DOT 3 vs. DOT 4 Brake Fluid: What’s the Difference?

DOT 3 and DOT 4 brake fluid are the most common in vehicles today. Yes, there is a difference. So which one should you be using?

It’s tough to avoid feeling overwhelmed by the amount of choices when shopping for fluids for your vehicle.

Over my career as a certified automotive technician and instructor, I’ve repaired numerous brake systems damaged by incorrect, contaminated or worn-out brake fluid. The worst and most expensive happened when a customer added power steering fluid instead of brake fluid to the master cylinder. Every non-metallic brake system part needed replacing.

His explanation? “Well, it worked for MacGyver.”

Any damage to the brake mechanical or hydraulic system — most important for safety — can result in your brakes failing. The more you know about the fluid that keeps your brakes working, the better.

What Is Brake Fluid?

A solvent-based, hydraulic fluid containing synthetic additives (lubricants, corrosion inhibitors and stabilizers) that extend the life of your fluids and brake parts.

Stepping on the brake pedal forces pressurized brake fluid into disc brake calipers, causing the brake pads to clamp down onto the disc rotors. This creates tremendous heat that brings your car to a halt.

What Does the DOT in DOT Brake Fluid Stand For?

The U.S. Department of Transportation (DOT). The DOT sets the standards for brake fluids, including:

  • Chemical interactions with the materials (rubber, composites, and various metals) used in braking systems;
  • Containers accurately labeled, color-coded and sealed to prevent contamination.
  • Viscosity levels;
  • Chemical, corrosion and temperature stability;
  • Boiling points.

Importance of brake fluid boiling points

Brake fluid is extremely hygroscopic, meaning it can absorb and hold moisture — usually 2% a year by volume.

Unfortunately, the heat friction that slows rotor and wheel rotation, stopping your car, transfers to the brake fluid. This causes the moisture to boil, producing gas bubbles. Gas bubbles in brake fluid can compress, causing brake fade (the pedal feeling mushy) and greatly increasing stopping distances.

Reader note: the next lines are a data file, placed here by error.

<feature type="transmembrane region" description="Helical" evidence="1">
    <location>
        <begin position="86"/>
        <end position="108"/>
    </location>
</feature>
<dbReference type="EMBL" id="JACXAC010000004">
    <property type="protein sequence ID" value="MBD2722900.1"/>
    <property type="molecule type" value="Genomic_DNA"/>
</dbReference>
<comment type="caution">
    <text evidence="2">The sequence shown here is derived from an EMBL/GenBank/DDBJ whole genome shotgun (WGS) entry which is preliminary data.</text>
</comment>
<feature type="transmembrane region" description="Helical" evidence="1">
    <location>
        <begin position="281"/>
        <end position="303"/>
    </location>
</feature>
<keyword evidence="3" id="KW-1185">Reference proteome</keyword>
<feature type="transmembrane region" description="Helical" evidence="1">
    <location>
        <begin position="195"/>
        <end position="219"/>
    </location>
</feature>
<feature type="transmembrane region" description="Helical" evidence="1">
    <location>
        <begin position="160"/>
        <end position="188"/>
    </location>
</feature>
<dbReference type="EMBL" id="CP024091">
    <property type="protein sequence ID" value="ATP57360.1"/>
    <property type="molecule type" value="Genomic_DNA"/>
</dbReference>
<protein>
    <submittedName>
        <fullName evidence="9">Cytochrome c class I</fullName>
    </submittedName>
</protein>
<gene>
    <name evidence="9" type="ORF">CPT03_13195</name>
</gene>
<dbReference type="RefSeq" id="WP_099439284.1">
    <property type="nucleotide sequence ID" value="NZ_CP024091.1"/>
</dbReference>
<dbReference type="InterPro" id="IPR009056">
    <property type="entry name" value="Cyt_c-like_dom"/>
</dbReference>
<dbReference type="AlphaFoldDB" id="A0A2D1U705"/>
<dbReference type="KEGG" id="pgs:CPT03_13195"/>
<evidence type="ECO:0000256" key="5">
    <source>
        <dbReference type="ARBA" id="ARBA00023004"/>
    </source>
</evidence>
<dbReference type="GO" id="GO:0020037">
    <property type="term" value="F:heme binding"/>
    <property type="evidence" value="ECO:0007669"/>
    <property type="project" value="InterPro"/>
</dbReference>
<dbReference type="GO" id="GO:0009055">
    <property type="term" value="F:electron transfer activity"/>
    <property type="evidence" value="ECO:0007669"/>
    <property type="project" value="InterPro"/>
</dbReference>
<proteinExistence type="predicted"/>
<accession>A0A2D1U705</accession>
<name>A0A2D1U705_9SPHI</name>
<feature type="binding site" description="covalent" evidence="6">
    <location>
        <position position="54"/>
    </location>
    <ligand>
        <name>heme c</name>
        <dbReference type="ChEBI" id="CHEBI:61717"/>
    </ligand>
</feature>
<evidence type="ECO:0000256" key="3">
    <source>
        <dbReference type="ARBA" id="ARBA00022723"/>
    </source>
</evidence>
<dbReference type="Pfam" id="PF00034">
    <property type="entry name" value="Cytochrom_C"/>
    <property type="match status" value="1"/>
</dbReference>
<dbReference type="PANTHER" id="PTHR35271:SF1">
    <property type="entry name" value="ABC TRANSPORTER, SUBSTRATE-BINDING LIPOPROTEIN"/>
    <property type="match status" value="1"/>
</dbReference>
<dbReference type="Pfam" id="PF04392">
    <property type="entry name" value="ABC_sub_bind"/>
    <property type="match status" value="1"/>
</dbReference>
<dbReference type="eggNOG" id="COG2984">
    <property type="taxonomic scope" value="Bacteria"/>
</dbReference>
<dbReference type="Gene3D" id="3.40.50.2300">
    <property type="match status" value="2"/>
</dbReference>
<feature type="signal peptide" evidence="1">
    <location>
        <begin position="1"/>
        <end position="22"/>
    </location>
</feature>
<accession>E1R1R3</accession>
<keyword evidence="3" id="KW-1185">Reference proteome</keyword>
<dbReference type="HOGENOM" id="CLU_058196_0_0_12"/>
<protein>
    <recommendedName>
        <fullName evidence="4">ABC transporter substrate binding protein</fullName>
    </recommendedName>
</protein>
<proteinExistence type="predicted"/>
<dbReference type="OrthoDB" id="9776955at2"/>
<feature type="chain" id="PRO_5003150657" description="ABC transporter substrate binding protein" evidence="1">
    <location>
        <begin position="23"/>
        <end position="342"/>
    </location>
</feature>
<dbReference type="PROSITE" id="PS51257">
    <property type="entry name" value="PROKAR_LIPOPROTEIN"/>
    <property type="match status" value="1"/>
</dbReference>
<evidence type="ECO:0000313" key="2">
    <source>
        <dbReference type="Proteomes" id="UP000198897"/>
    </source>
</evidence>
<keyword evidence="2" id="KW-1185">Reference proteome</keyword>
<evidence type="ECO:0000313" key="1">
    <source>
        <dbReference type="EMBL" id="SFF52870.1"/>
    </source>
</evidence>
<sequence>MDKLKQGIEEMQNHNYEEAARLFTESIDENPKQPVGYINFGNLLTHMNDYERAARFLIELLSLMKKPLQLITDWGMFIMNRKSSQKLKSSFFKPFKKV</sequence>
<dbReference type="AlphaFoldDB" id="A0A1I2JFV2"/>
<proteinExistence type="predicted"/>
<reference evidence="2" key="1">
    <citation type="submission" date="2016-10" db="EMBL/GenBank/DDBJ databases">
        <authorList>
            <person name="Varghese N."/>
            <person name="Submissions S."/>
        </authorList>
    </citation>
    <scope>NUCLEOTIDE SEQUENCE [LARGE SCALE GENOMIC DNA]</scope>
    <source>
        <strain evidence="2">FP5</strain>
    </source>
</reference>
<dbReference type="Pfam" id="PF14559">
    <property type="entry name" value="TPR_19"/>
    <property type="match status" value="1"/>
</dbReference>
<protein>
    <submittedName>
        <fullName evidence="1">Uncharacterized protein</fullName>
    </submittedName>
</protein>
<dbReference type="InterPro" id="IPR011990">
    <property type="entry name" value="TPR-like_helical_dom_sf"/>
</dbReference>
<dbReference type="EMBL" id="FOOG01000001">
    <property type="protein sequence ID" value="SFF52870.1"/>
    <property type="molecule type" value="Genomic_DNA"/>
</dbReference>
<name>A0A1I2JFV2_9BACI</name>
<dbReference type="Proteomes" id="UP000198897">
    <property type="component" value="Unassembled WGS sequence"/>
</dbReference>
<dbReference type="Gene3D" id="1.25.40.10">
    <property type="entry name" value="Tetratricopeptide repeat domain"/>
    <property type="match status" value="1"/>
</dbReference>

Most importantly, the DOT classifies brake fluid based on dry and wet boiling points. A higher boiling point reduces the chance of gas bubbles forming.

  • The dry boiling point is the temperature where brake fluid from a new, unopened sealed container begins to form gas bubbles.
  • Wet boiling point is the temperature where brake fluid, which has absorbed 3.7% of water by volume, begins to form gas bubbles.

Moisture in brake fluid also causes metal brake parts to rust and corrode from the inside out (aka a rotted-through brake line), and rubber parts to swell, deteriorate and weaken.

What Is DOT 3 Brake Fluid?

DOT 3 brake fluids are glycol ether-based solvents with much higher boiling points than mineral-based DOT 2. DOT 3 was introduced in the 1960s, and today remains the standard used in most vehicles.

What Is DOT 4 Brake Fluid?

DOT 4 brake fluids, introduced in 2006, are similar to DOT 3. But they contain 20 to 30 percent borate ester, which significantly increases DOT 4 boiling points.

What’s the Difference Between DOT 3 and DOT 4 Brake Fluid?

Although there’s no standard formula for brake fluids — each brand may be composed of different chemical compounds —DOT 3 and DOT 4 brake fluids share the same excellent and not-so-great characteristics.

They do an outstanding job keeping hydraulic brake systems clean, working properly and effectively. But if spilled, they will quickly ruin your vehicle’s paint.

  • DOT 3 has lower wet and dry boiling points than DOT 4, making it less suited for towing a trailer.
  • DOT 4’s higher wet and dry boiling points make it more suitable for more demanding applications, like high-performance vehicles, frequent stop-and-go city driving, larger vehicles that do heavy breaking, and exotic aftermarket braking systems that operate at extremely high temperatures.
  • DOT 4’s higher wet and dry boiling points make it less likely to absorb moisture. However, DOT 3 absorbs less moisture than DOT 4 and needs less frequent service. Higher boiling points mean any moisture absorbed by DOT 4 cannot disburse. This causes the additives in DOT 4 to deplete and break down quicker than those in DOT 3.

Can You Mix DOT 3 and DOT 4 Brake Fluid?

It depends. Because of its lower boiling points, never add DOT 3 brake fluid to a system designed for DOT 4.

However, because DOT 3 and DOT 4 are both glycol ether-based, you can mix DOT 4 with DOT 3 brake fluid. The correct type of brake fluid for your vehicle is usually printed on the brake master cylinder reservoir fill cap and listed in the owner’s manual.

When Should Bake Fluid Be Flushed?

Brake fluid should be flushed every two years or 30,000 miles.

It should be clear yellowish to light brown with a slick oily feel. If the fluid is dark, has black grit, or the fill cap gasket/seal is mushy, it’s time to flush the brake fluid and replace it, along with the master cylinder gasket/seal.

Bob Lacivita
Bob Lacivita is an award-winning ASE and General Motors auto technician, educator and freelance writer who has written about DIY car repairs and vehicle maintenance topics. His work has been featured in The Family Handyman, a Reader's Digest book and Classic Bike Rider magazine. He has been a career and technical educator for 25 years teaching automotive technology, as well as writing state, federal and organizational foundation grants. He also helped design a unique curriculum delivery model that integrates rigorous, relevant academic standards seamlessly into career and technical education.